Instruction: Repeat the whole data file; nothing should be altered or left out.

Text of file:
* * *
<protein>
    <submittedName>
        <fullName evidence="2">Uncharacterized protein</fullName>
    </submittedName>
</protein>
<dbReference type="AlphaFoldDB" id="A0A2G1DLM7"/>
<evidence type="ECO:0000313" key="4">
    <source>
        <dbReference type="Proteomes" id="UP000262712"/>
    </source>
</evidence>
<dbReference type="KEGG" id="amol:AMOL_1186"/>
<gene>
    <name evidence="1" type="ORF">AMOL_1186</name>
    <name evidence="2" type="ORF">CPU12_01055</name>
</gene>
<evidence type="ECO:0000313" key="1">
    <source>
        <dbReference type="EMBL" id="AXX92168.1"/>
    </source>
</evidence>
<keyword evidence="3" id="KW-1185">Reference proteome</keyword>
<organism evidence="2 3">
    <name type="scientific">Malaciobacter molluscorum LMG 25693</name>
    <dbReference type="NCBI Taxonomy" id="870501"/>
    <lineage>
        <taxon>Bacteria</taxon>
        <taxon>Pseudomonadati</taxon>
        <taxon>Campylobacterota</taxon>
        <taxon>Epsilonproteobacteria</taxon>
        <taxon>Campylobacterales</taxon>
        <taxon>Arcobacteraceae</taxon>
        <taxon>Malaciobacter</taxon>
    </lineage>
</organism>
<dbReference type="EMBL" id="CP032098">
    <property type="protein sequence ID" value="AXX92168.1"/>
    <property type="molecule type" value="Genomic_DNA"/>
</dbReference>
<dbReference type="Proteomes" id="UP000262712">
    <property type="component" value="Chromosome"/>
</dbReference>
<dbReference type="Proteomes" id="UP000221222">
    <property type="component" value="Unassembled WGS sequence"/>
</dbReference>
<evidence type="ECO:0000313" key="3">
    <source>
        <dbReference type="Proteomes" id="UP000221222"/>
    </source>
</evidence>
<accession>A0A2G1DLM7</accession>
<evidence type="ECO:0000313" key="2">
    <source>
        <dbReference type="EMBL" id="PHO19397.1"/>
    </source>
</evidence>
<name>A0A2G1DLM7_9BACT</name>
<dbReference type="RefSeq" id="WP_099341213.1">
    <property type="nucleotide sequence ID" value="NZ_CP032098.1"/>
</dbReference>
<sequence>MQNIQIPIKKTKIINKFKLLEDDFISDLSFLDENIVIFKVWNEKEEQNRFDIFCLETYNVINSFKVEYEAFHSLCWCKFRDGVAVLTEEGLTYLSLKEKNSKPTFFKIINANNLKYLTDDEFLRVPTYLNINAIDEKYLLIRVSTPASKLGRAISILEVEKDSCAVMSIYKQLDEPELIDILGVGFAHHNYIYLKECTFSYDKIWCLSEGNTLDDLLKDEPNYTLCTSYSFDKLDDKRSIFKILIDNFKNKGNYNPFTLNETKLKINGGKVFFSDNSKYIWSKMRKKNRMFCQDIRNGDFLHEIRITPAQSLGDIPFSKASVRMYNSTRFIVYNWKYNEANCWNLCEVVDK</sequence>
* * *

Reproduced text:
<protein>
    <submittedName>
        <fullName evidence="2">Uncharacterized protein</fullName>
    </submittedName>
</protein>
<dbReference type="AlphaFoldDB" id="A0A2G1DLM7"/>
<evidence type="ECO:0000313" key="4">
    <source>
        <dbReference type="Proteomes" id="UP000262712"/>
    </source>
</evidence>
<dbReference type="KEGG" id="amol:AMOL_1186"/>
<gene>
    <name evidence="1" type="ORF">AMOL_1186</name>
    <name evidence="2" type="ORF">CPU12_01055</name>
</gene>
<evidence type="ECO:0000313" key="1">
    <source>
        <dbReference type="EMBL" id="AXX92168.1"/>
    </source>
</evidence>
<keyword evidence="3" id="KW-1185">Reference proteome</keyword>
<organism evidence="2 3">
    <name type="scientific">Malaciobacter molluscorum LMG 25693</name>
    <dbReference type="NCBI Taxonomy" id="870501"/>
    <lineage>
        <taxon>Bacteria</taxon>
        <taxon>Pseudomonadati</taxon>
        <taxon>Campylobacterota</taxon>
        <taxon>Epsilonproteobacteria</taxon>
        <taxon>Campylobacterales</taxon>
        <taxon>Arcobacteraceae</taxon>
        <taxon>Malaciobacter</taxon>
    </lineage>
</organism>
<dbReference type="EMBL" id="CP032098">
    <property type="protein sequence ID" value="AXX92168.1"/>
    <property type="molecule type" value="Genomic_DNA"/>
</dbReference>
<dbReference type="Proteomes" id="UP000262712">
    <property type="component" value="Chromosome"/>
</dbReference>
<dbReference type="Proteomes" id="UP000221222">
    <property type="component" value="Unassembled WGS sequence"/>
</dbReference>
<evidence type="ECO:0000313" key="3">
    <source>
        <dbReference type="Proteomes" id="UP000221222"/>
    </source>
</evidence>
<accession>A0A2G1DLM7</accession>
<evidence type="ECO:0000313" key="2">
    <source>
        <dbReference type="EMBL" id="PHO19397.1"/>
    </source>
</evidence>
<name>A0A2G1DLM7_9BACT</name>
<dbReference type="RefSeq" id="WP_099341213.1">
    <property type="nucleotide sequence ID" value="NZ_CP032098.1"/>
</dbReference>
<sequence>MQNIQIPIKKTKIINKFKLLEDDFISDLSFLDENIVIFKVWNEKEEQNRFDIFCLETYNVINSFKVEYEAFHSLCWCKFRDGVAVLTEEGLTYLSLKEKNSKPTFFKIINANNLKYLTDDEFLRVPTYLNINAIDEKYLLIRVSTPASKLGRAISILEVEKDSCAVMSIYKQLDEPELIDILGVGFAHHNYIYLKECTFSYDKIWCLSEGNTLDDLLKDEPNYTLCTSYSFDKLDDKRSIFKILIDNFKNKGNYNPFTLNETKLKINGGKVFFSDNSKYIWSKMRKKNRMFCQDIRNGDFLHEIRITPAQSLGDIPFSKASVRMYNSTRFIVYNWKYNEANCWNLCEVVDK</sequence>